Slacker Mobile can now be part of an iPhone package. The system allows subscribers access to over 100 pre-programmed stations, and also allows them to set up and fine tune their own radio stations based on their own personal likes and dislikes. Included in the latter package, which is reminiscent of Pandora (also available on the iPhone) is the ability to mark songs as favorites and to blackball others permanently off the personal playlist.
RBR/TVBR observation: We have tried Pandora, and we learned of more new music – that we would pay to own — within a few hours than we did over the course of a year listening to radio. We admit we are a special case and do not fit easily into any particular commercial radio format, but anybody would likely tune to the channel they personally set up rather than a station set up as a collaboration of an overworked program director and pushy label marketing agents.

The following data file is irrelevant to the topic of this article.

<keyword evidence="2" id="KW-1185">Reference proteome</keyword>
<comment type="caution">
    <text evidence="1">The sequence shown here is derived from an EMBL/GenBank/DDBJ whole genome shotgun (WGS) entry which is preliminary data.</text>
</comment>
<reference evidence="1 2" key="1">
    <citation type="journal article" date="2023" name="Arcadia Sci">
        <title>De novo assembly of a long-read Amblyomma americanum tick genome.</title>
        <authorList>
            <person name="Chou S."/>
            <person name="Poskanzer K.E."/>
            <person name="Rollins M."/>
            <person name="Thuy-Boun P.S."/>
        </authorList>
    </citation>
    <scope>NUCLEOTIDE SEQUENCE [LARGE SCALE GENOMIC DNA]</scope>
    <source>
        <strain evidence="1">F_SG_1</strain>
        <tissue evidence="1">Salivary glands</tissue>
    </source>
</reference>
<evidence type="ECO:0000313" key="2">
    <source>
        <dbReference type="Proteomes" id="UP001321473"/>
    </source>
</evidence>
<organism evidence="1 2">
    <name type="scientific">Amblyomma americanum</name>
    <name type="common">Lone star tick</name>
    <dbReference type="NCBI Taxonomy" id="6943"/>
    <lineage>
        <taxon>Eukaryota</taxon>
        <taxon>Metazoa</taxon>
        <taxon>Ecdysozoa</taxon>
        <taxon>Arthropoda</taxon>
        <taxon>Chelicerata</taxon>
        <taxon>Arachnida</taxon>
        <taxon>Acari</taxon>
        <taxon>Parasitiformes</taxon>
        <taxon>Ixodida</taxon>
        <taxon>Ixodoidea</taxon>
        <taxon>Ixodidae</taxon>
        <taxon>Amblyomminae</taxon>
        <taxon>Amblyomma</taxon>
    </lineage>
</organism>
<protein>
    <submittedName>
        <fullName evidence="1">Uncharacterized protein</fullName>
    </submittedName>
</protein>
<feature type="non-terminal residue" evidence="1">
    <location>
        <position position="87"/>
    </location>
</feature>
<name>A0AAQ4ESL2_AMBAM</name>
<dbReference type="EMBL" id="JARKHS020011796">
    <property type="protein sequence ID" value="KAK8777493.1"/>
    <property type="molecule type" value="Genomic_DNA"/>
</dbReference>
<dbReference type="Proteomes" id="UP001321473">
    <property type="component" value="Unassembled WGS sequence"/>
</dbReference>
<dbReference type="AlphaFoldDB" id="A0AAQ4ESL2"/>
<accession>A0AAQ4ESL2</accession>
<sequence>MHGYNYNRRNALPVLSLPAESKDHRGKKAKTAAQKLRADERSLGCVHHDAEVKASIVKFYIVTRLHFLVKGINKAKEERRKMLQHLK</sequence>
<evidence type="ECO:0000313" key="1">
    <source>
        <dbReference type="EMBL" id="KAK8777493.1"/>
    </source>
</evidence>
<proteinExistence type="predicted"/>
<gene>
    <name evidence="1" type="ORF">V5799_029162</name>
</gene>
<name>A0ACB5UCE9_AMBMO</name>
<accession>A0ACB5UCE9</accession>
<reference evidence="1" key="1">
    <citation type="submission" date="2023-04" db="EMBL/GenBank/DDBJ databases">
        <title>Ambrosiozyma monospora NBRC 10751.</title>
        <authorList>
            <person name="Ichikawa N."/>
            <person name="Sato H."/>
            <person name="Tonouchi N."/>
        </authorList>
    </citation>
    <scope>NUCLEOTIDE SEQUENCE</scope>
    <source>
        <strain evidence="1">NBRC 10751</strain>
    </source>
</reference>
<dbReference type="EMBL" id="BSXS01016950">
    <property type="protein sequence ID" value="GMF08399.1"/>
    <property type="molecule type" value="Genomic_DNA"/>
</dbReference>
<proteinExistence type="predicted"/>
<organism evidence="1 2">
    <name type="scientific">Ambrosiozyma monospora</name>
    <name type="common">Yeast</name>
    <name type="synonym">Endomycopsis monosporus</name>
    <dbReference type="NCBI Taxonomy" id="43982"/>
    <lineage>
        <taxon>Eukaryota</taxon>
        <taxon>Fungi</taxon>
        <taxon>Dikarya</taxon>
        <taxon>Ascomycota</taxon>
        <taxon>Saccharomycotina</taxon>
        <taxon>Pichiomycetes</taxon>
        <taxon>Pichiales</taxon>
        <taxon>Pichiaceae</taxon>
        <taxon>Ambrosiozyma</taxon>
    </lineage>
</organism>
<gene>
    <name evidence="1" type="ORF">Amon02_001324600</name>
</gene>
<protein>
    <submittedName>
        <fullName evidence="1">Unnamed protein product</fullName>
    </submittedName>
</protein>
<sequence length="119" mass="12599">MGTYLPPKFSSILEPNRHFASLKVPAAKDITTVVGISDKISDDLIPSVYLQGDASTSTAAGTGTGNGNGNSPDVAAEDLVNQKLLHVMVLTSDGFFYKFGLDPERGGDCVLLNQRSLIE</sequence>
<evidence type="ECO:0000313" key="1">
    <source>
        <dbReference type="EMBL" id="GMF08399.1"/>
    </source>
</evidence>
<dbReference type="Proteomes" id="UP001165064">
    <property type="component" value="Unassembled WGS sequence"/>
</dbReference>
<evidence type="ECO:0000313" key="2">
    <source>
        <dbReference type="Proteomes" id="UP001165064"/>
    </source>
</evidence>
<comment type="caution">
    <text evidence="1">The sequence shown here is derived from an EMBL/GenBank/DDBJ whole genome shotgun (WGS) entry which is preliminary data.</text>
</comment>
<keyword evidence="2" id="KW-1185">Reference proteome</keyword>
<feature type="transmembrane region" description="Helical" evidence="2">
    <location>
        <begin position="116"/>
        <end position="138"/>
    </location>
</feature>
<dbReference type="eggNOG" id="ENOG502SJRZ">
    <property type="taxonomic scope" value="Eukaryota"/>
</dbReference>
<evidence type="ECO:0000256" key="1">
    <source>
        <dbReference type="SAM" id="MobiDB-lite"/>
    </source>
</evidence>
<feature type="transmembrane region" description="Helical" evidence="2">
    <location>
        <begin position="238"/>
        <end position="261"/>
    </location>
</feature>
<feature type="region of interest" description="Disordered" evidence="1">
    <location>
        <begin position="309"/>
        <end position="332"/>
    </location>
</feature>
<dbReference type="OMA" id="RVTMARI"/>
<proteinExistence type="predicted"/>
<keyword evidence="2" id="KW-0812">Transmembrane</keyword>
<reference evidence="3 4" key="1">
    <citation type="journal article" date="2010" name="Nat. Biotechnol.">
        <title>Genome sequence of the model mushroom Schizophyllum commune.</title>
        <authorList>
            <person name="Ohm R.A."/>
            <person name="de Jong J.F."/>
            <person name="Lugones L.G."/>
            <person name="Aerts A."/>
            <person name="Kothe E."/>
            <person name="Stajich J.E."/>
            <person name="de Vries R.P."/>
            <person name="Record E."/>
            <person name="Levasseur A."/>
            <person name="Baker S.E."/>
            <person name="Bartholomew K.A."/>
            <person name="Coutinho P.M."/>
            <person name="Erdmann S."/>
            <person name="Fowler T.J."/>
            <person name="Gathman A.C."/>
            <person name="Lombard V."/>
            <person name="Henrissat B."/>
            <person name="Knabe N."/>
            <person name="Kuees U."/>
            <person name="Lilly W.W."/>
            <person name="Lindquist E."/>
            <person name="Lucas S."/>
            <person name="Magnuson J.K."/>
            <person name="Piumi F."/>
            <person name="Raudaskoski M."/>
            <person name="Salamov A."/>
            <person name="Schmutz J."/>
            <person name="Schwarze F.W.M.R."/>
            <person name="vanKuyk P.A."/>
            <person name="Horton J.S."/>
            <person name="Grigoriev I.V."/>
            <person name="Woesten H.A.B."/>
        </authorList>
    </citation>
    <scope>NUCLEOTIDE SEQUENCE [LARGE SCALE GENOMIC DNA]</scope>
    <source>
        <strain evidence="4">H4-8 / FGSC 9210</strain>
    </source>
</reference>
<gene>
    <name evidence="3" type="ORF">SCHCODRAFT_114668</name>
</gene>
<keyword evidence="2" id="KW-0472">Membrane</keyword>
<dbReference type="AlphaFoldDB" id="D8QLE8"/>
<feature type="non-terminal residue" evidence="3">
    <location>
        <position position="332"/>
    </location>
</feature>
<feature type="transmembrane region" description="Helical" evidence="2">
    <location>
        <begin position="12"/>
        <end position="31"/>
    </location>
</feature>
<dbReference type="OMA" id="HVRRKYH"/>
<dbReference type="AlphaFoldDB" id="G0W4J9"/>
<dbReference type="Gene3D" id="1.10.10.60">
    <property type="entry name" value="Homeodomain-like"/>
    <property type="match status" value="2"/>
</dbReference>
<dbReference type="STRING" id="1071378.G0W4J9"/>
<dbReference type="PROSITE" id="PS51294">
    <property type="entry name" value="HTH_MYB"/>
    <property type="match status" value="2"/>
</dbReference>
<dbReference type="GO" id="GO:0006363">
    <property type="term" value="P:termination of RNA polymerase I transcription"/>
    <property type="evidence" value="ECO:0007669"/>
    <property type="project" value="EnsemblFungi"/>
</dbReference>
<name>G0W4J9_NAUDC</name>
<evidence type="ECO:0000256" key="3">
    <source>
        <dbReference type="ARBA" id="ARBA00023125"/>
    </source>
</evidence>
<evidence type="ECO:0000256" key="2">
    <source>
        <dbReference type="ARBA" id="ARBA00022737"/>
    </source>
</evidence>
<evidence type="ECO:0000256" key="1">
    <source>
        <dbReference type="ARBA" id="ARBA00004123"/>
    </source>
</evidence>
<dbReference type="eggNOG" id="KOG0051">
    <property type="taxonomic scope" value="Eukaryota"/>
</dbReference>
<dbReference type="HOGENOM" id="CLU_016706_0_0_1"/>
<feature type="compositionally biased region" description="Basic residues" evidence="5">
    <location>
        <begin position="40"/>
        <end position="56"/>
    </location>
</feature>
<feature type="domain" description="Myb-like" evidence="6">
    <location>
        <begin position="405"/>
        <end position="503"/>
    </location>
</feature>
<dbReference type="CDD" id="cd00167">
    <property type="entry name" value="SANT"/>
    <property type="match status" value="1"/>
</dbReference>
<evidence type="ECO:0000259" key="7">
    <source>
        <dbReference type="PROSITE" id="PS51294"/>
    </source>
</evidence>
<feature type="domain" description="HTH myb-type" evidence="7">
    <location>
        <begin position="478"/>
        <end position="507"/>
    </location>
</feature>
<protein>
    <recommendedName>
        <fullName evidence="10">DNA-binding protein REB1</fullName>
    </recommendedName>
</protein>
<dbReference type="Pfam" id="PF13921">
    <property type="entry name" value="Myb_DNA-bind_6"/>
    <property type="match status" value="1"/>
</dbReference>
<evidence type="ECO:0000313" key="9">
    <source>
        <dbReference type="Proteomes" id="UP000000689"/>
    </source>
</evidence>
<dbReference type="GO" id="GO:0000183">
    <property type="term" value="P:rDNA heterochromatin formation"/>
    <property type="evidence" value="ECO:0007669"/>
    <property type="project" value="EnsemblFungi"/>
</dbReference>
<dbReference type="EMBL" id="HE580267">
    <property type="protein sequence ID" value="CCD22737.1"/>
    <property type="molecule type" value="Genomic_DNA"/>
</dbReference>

If radio is going to head off the ever increasing assaults on its turf, it will have to take an inventory on what is has that is unique. The most obvious of these, ladies and gentlemen, is the tower. That means three things: Local, local and local.
If radio tries to go head to head with internet music sources, especially using prepackaged and overly repetitious playlists, it can only lose. That is reality.
However, Pandora and Slacker don’t have the first clue about local traffic or weather, or what happened at the last the city council meeting, or the club scene, or anything else. The better job radio can do providing intelligent, personable local talent to deliver essential local information, along as much musical adventure as the station’s core audience will tolerate, the better its chances for survival.